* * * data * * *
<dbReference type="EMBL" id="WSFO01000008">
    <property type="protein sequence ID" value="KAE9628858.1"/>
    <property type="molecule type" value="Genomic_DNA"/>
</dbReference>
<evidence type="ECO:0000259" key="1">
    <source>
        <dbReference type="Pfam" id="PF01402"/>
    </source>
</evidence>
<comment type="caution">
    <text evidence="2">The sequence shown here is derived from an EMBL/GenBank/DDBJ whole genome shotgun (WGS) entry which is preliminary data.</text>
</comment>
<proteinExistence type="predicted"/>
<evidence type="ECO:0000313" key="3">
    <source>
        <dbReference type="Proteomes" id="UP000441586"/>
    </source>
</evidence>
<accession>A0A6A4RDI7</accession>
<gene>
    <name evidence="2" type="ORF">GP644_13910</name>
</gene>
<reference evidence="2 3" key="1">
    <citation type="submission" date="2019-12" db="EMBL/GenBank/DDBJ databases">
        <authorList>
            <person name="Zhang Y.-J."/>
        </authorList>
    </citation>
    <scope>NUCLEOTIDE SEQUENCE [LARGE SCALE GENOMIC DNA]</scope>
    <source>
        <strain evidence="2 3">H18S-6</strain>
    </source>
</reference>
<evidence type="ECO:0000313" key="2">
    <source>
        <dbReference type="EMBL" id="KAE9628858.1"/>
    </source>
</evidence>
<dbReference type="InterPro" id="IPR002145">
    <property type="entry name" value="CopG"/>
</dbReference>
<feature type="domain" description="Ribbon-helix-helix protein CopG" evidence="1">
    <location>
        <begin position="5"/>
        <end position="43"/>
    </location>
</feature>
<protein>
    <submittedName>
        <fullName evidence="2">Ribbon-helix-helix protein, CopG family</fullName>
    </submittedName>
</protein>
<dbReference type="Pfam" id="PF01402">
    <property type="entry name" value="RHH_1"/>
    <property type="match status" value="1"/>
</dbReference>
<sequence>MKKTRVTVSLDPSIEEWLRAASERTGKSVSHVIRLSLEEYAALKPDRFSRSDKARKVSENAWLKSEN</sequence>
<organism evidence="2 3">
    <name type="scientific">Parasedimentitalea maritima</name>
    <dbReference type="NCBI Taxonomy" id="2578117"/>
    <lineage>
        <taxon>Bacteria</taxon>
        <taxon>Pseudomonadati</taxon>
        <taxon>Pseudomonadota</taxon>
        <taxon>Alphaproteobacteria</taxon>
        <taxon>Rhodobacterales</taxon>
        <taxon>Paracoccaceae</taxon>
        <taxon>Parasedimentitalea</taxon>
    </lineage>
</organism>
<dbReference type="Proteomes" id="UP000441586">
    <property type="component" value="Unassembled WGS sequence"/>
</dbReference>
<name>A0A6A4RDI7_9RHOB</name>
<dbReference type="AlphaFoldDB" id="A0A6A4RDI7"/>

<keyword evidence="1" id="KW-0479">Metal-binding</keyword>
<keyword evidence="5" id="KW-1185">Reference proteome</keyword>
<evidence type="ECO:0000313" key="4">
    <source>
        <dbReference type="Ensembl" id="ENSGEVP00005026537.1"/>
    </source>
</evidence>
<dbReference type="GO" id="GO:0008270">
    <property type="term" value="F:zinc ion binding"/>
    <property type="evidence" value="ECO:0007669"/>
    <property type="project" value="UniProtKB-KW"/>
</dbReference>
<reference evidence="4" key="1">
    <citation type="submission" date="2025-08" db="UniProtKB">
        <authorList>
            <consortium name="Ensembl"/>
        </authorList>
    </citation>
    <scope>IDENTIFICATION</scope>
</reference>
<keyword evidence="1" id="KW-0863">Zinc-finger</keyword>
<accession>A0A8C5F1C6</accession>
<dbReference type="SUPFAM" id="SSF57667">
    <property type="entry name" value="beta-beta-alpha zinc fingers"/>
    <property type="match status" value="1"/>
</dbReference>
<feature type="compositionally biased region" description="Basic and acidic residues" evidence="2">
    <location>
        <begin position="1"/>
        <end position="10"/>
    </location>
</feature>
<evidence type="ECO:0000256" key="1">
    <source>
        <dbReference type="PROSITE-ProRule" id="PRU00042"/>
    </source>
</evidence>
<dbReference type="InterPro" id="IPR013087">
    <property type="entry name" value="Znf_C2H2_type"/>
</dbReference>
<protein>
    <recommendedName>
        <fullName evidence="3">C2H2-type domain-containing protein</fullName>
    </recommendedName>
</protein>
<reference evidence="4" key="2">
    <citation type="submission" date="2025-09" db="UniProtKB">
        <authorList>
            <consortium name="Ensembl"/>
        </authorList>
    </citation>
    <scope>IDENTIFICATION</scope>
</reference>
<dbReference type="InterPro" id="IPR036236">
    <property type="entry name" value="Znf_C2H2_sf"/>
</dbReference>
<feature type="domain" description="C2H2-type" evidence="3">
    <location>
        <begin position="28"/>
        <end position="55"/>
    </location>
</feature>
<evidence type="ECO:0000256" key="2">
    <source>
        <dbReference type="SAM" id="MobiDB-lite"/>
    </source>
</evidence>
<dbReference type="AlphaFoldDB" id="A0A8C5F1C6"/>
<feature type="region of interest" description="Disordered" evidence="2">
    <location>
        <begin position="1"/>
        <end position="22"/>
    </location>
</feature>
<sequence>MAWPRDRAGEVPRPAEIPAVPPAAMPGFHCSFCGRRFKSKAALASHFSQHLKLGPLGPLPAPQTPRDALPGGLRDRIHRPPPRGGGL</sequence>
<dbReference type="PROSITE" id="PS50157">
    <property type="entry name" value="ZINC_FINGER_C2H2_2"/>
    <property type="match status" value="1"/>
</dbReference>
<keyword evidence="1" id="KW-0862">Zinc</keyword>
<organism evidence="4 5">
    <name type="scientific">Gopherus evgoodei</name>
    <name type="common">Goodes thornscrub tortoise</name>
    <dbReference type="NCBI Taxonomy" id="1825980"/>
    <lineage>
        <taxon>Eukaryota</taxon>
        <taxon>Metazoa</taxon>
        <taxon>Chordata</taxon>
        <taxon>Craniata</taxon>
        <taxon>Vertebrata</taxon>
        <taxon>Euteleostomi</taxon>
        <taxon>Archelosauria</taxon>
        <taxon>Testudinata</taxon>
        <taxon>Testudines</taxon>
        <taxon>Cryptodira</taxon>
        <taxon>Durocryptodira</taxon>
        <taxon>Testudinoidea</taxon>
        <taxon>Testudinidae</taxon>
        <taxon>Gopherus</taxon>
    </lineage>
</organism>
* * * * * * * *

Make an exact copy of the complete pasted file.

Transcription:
<dbReference type="EMBL" id="WSFO01000008">
    <property type="protein sequence ID" value="KAE9628858.1"/>
    <property type="molecule type" value="Genomic_DNA"/>
</dbReference>
<evidence type="ECO:0000259" key="1">
    <source>
        <dbReference type="Pfam" id="PF01402"/>
    </source>
</evidence>
<comment type="caution">
    <text evidence="2">The sequence shown here is derived from an EMBL/GenBank/DDBJ whole genome shotgun (WGS) entry which is preliminary data.</text>
</comment>
<proteinExistence type="predicted"/>
<evidence type="ECO:0000313" key="3">
    <source>
        <dbReference type="Proteomes" id="UP000441586"/>
    </source>
</evidence>
<accession>A0A6A4RDI7</accession>
<gene>
    <name evidence="2" type="ORF">GP644_13910</name>
</gene>
<reference evidence="2 3" key="1">
    <citation type="submission" date="2019-12" db="EMBL/GenBank/DDBJ databases">
        <authorList>
            <person name="Zhang Y.-J."/>
        </authorList>
    </citation>
    <scope>NUCLEOTIDE SEQUENCE [LARGE SCALE GENOMIC DNA]</scope>
    <source>
        <strain evidence="2 3">H18S-6</strain>
    </source>
</reference>
<evidence type="ECO:0000313" key="2">
    <source>
        <dbReference type="EMBL" id="KAE9628858.1"/>
    </source>
</evidence>
<dbReference type="InterPro" id="IPR002145">
    <property type="entry name" value="CopG"/>
</dbReference>
<feature type="domain" description="Ribbon-helix-helix protein CopG" evidence="1">
    <location>
        <begin position="5"/>
        <end position="43"/>
    </location>
</feature>
<protein>
    <submittedName>
        <fullName evidence="2">Ribbon-helix-helix protein, CopG family</fullName>
    </submittedName>
</protein>
<dbReference type="Pfam" id="PF01402">
    <property type="entry name" value="RHH_1"/>
    <property type="match status" value="1"/>
</dbReference>
<sequence>MKKTRVTVSLDPSIEEWLRAASERTGKSVSHVIRLSLEEYAALKPDRFSRSDKARKVSENAWLKSEN</sequence>
<organism evidence="2 3">
    <name type="scientific">Parasedimentitalea maritima</name>
    <dbReference type="NCBI Taxonomy" id="2578117"/>
    <lineage>
        <taxon>Bacteria</taxon>
        <taxon>Pseudomonadati</taxon>
        <taxon>Pseudomonadota</taxon>
        <taxon>Alphaproteobacteria</taxon>
        <taxon>Rhodobacterales</taxon>
        <taxon>Paracoccaceae</taxon>
        <taxon>Parasedimentitalea</taxon>
    </lineage>
</organism>
<dbReference type="Proteomes" id="UP000441586">
    <property type="component" value="Unassembled WGS sequence"/>
</dbReference>
<name>A0A6A4RDI7_9RHOB</name>
<dbReference type="AlphaFoldDB" id="A0A6A4RDI7"/>

<keyword evidence="1" id="KW-0479">Metal-binding</keyword>
<keyword evidence="5" id="KW-1185">Reference proteome</keyword>
<evidence type="ECO:0000313" key="4">
    <source>
        <dbReference type="Ensembl" id="ENSGEVP00005026537.1"/>
    </source>
</evidence>
<dbReference type="GO" id="GO:0008270">
    <property type="term" value="F:zinc ion binding"/>
    <property type="evidence" value="ECO:0007669"/>
    <property type="project" value="UniProtKB-KW"/>
</dbReference>
<reference evidence="4" key="1">
    <citation type="submission" date="2025-08" db="UniProtKB">
        <authorList>
            <consortium name="Ensembl"/>
        </authorList>
    </citation>
    <scope>IDENTIFICATION</scope>
</reference>
<keyword evidence="1" id="KW-0863">Zinc-finger</keyword>
<accession>A0A8C5F1C6</accession>
<dbReference type="SUPFAM" id="SSF57667">
    <property type="entry name" value="beta-beta-alpha zinc fingers"/>
    <property type="match status" value="1"/>
</dbReference>
<feature type="compositionally biased region" description="Basic and acidic residues" evidence="2">
    <location>
        <begin position="1"/>
        <end position="10"/>
    </location>
</feature>
<evidence type="ECO:0000256" key="1">
    <source>
        <dbReference type="PROSITE-ProRule" id="PRU00042"/>
    </source>
</evidence>
<dbReference type="InterPro" id="IPR013087">
    <property type="entry name" value="Znf_C2H2_type"/>
</dbReference>
<protein>
    <recommendedName>
        <fullName evidence="3">C2H2-type domain-containing protein</fullName>
    </recommendedName>
</protein>
<reference evidence="4" key="2">
    <citation type="submission" date="2025-09" db="UniProtKB">
        <authorList>
            <consortium name="Ensembl"/>
        </authorList>
    </citation>
    <scope>IDENTIFICATION</scope>
</reference>
<dbReference type="InterPro" id="IPR036236">
    <property type="entry name" value="Znf_C2H2_sf"/>
</dbReference>
<feature type="domain" description="C2H2-type" evidence="3">
    <location>
        <begin position="28"/>
        <end position="55"/>
    </location>
</feature>
<evidence type="ECO:0000256" key="2">
    <source>
        <dbReference type="SAM" id="MobiDB-lite"/>
    </source>
</evidence>
<dbReference type="AlphaFoldDB" id="A0A8C5F1C6"/>
<feature type="region of interest" description="Disordered" evidence="2">
    <location>
        <begin position="1"/>
        <end position="22"/>
    </location>
</feature>
<sequence>MAWPRDRAGEVPRPAEIPAVPPAAMPGFHCSFCGRRFKSKAALASHFSQHLKLGPLGPLPAPQTPRDALPGGLRDRIHRPPPRGGGL</sequence>
<dbReference type="PROSITE" id="PS50157">
    <property type="entry name" value="ZINC_FINGER_C2H2_2"/>
    <property type="match status" value="1"/>
</dbReference>
<keyword evidence="1" id="KW-0862">Zinc</keyword>
<organism evidence="4 5">
    <name type="scientific">Gopherus evgoodei</name>
    <name type="common">Goodes thornscrub tortoise</name>
    <dbReference type="NCBI Taxonomy" id="1825980"/>
    <lineage>
        <taxon>Eukaryota</taxon>
        <taxon>Metazoa</taxon>
        <taxon>Chordata</taxon>
        <taxon>Craniata</taxon>
        <taxon>Vertebrata</taxon>
        <taxon>Euteleostomi</taxon>
        <taxon>Archelosauria</taxon>
        <taxon>Testudinata</taxon>
        <taxon>Testudines</taxon>
        <taxon>Cryptodira</taxon>
        <taxon>Durocryptodira</taxon>
        <taxon>Testudinoidea</taxon>
        <taxon>Testudinidae</taxon>
        <taxon>Gopherus</taxon>
    </lineage>
</organism>